As a successful entrepreneur or business leader, you build profitable enterprises that benefit workers, shareholders and consumers of your goods or services. Certainly, your company’s ability to meet payroll and turn a profit greatly benefits the community in which it operates.
Historically, the business world went beyond that basic economic function to invest in community development more broadly. The conviction was that the health and vitality of a business’s home community was key to its own viability for the long term.
A dramatic shift
In the last two decades, many companies in Southwestern Pennsylvania followed the national trend of treating shareholder value as if it were the only value. Now, they are beginning to appreciate the critical importance of other constituencies to their bottom lines.
It is evident that the economic environment once justifying limited corporate philanthropy has changed for many regions of the country. In Pittsburgh, dramatic economic shifts — good and bad — are playing out: yes, an amazing rejuvenation of much of the economy thanks to new business sectors and smart investments; and yes, an alarming gap between residents who are full participants and those who can’t get access.
That’s why we at The Pittsburgh Foundation, whose mission is to use philanthropy to improve the quality of life for everyone in our region, have made a dramatic shift in how we approach our work. We’ve created 100 Percent Pittsburgh, a new organizing principle directed to providing opportunities for the 30 percent of the region’s residents shut off from the new economy, often due to conditions connected to poverty.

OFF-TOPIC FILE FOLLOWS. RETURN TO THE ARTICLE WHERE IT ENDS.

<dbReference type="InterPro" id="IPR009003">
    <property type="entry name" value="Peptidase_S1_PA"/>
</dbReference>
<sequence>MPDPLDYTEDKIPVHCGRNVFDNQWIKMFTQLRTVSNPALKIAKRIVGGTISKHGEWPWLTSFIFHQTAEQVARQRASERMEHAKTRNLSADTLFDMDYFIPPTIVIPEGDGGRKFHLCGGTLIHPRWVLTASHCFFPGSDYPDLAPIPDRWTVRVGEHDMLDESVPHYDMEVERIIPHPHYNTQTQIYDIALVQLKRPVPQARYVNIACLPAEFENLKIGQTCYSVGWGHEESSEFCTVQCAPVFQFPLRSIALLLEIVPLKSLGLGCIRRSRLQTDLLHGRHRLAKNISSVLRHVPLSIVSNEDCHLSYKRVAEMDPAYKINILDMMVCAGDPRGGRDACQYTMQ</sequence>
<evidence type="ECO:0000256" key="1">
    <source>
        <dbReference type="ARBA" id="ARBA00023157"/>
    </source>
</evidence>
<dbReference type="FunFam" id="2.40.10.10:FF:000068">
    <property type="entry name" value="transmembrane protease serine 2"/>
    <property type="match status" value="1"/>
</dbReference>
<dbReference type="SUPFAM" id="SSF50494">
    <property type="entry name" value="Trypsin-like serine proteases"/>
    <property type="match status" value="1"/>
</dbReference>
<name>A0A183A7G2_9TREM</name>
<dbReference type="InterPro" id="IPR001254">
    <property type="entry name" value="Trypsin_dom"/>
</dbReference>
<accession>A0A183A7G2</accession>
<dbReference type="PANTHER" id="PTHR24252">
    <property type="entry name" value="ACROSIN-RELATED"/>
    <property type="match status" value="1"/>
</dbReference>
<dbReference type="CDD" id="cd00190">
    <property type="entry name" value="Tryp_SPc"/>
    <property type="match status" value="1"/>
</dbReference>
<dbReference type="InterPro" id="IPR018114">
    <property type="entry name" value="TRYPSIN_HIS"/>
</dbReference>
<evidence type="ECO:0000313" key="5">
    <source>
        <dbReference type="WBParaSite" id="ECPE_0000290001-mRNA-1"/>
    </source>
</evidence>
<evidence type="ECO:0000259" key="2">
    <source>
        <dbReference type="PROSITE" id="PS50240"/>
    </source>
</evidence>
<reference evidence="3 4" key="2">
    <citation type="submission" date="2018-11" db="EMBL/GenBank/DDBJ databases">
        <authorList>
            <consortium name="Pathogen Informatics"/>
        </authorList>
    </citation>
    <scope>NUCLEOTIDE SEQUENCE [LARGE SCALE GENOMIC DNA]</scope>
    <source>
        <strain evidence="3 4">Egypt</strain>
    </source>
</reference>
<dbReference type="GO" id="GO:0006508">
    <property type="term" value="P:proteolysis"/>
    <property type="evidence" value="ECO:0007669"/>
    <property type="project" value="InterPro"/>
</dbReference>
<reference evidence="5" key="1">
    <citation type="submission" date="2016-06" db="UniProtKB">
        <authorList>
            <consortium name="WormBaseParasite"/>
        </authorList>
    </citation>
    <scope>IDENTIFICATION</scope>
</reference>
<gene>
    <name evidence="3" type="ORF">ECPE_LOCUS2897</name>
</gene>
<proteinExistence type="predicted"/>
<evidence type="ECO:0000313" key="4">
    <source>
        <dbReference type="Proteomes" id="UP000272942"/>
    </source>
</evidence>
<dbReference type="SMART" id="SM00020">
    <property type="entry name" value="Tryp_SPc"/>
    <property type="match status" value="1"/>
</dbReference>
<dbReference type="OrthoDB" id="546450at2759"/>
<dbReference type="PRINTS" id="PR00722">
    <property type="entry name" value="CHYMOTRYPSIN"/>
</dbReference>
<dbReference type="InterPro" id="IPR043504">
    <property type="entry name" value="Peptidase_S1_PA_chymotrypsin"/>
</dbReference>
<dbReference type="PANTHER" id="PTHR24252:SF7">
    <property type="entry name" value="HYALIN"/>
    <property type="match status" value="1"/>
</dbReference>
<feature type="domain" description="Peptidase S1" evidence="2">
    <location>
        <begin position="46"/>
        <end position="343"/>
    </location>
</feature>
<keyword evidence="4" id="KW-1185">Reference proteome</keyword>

Can’t close the gap alone
The 100 Percent Pittsburgh banner is a double entendre: our Foundation is 100 percent supportive of economic development that makes us a model 21st century city, and we are 100 percent committed to providing opportunities for all residents to participate in the new economy.
About 60 percent of our discretionary grant making is now dedicated to 100 Percent Pittsburgh, and other foundations in our region have pledged to be partners. But philanthropy can’t close the gap alone: We need the innovative ideas and management expertise that thrives in our business community.
We also need more business leaders to expand their constituency list and make bold investments through 100 Percent Pittsburgh for long-term community development. There are some sterling examples in our region, among them the University of Pittsburgh Medical Center’s $100 million contribution to the Pittsburgh Promise, a higher-education scholarship program for city public high school graduates; and PNC Financial Services’ Grow Up Great initiative, which has in the past 13 years, awarded $121 million in grants to prepare preschoolers for formal education.
Neither of these important efforts ties directly to the business sweet spots of the funders, but they do tie wonderfully to the 100 Percent Pittsburgh mode of philanthropy. We need more companies to join us — for the future of Pittsburgh families and the future of Pittsburgh business itself.
Maxwell King is the President and CEO of The Pittsburgh Foundation. Maxwell joined The Pittsburgh Foundation, with assets of more than $1 billion, in 2014. His advocacy for including vulnerable groups — at least 30 percent of the region’s population — in the benefit streams of a resurgent Pittsburgh anchors a signature organizing principle, 100 Percent Pittsburgh. He also expanded the foundation’s investment in its Center for Philanthropy, which combines the charitable passions of donors with expert program staff and grantees to improve lives in the region.